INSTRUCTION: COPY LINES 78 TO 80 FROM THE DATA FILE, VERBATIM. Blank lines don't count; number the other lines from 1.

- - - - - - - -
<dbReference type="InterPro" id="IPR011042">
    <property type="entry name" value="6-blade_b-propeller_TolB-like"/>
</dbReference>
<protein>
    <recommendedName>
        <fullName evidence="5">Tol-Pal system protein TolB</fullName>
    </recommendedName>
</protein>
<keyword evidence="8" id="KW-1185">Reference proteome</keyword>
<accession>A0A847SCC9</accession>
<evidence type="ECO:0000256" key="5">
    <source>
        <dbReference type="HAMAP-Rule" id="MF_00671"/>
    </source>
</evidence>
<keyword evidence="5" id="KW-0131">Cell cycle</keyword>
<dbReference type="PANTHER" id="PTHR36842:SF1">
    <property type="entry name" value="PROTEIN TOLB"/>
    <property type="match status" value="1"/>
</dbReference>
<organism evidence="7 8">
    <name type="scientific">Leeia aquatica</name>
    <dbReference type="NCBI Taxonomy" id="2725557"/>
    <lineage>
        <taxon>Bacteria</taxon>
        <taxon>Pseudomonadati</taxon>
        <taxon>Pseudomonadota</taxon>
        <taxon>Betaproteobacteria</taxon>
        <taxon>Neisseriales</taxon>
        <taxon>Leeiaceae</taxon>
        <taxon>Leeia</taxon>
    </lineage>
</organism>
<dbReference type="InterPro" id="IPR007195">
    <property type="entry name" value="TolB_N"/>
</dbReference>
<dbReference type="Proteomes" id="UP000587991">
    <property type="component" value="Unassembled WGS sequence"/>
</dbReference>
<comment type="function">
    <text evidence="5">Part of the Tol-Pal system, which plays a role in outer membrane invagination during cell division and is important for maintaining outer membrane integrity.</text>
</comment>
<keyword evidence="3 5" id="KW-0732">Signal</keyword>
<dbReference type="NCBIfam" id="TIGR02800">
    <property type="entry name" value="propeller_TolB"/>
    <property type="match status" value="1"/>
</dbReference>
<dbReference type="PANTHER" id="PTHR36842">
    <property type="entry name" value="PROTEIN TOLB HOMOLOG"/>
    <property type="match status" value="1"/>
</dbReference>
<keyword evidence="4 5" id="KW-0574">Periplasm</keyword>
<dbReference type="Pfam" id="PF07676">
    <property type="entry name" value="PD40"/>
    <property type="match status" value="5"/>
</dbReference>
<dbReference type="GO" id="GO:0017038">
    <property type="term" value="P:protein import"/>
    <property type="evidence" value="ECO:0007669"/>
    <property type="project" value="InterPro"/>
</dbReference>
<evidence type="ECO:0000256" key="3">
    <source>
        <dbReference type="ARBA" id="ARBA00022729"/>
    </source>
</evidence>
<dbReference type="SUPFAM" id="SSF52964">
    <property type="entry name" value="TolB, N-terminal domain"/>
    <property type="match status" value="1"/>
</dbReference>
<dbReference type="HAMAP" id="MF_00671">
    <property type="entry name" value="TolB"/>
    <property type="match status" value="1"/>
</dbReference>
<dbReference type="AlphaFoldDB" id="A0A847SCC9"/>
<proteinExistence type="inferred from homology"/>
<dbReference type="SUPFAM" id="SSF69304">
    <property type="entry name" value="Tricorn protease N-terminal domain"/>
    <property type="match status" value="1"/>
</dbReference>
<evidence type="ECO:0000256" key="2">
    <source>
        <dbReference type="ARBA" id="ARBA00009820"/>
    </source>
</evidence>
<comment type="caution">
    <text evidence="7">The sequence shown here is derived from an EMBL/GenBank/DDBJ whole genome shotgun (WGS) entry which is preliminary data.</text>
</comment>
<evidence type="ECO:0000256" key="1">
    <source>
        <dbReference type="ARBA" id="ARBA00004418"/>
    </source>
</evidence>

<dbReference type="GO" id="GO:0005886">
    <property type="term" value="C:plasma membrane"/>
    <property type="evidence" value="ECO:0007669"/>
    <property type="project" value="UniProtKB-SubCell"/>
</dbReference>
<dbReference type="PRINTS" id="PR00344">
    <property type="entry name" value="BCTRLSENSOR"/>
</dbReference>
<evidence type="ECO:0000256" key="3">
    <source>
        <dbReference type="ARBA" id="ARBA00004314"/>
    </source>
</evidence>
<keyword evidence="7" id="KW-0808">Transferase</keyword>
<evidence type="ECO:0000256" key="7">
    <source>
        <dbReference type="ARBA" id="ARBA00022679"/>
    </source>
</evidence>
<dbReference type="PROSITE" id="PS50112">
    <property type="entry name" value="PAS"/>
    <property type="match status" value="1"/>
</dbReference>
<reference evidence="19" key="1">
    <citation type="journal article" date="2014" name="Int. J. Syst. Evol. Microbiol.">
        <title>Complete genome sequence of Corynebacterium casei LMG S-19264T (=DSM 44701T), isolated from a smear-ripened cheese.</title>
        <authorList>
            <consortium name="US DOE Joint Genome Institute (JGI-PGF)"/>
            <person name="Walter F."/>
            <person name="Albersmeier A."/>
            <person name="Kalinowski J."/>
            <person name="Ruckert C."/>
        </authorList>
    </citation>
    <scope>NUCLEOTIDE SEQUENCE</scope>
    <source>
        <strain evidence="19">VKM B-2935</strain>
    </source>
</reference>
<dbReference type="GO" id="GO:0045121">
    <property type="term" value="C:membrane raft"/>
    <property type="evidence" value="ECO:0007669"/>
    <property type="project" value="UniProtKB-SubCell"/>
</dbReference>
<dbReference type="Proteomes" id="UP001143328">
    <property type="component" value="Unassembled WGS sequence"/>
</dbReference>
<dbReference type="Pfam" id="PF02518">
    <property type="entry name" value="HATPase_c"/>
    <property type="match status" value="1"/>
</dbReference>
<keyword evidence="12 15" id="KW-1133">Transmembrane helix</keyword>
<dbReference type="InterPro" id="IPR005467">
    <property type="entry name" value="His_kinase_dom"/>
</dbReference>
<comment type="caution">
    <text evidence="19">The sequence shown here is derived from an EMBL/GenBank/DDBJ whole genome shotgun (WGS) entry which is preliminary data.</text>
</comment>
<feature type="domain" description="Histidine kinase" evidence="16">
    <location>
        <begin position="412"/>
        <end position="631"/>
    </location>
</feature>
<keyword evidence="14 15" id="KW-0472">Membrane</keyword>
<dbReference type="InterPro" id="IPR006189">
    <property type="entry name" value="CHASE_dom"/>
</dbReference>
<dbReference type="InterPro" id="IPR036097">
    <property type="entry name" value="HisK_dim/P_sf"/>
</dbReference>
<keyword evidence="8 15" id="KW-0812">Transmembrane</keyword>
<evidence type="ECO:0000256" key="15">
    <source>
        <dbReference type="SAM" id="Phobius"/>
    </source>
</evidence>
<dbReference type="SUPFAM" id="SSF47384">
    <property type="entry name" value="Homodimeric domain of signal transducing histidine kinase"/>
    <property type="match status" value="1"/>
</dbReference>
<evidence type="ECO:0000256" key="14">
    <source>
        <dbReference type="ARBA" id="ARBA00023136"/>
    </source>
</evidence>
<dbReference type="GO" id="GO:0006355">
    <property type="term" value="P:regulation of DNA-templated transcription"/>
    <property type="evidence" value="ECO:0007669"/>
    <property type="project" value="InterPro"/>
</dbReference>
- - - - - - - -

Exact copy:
    <property type="entry name" value="Tricorn protease N-terminal domain"/>
    <property type="match status" value="1"/>
</dbReference>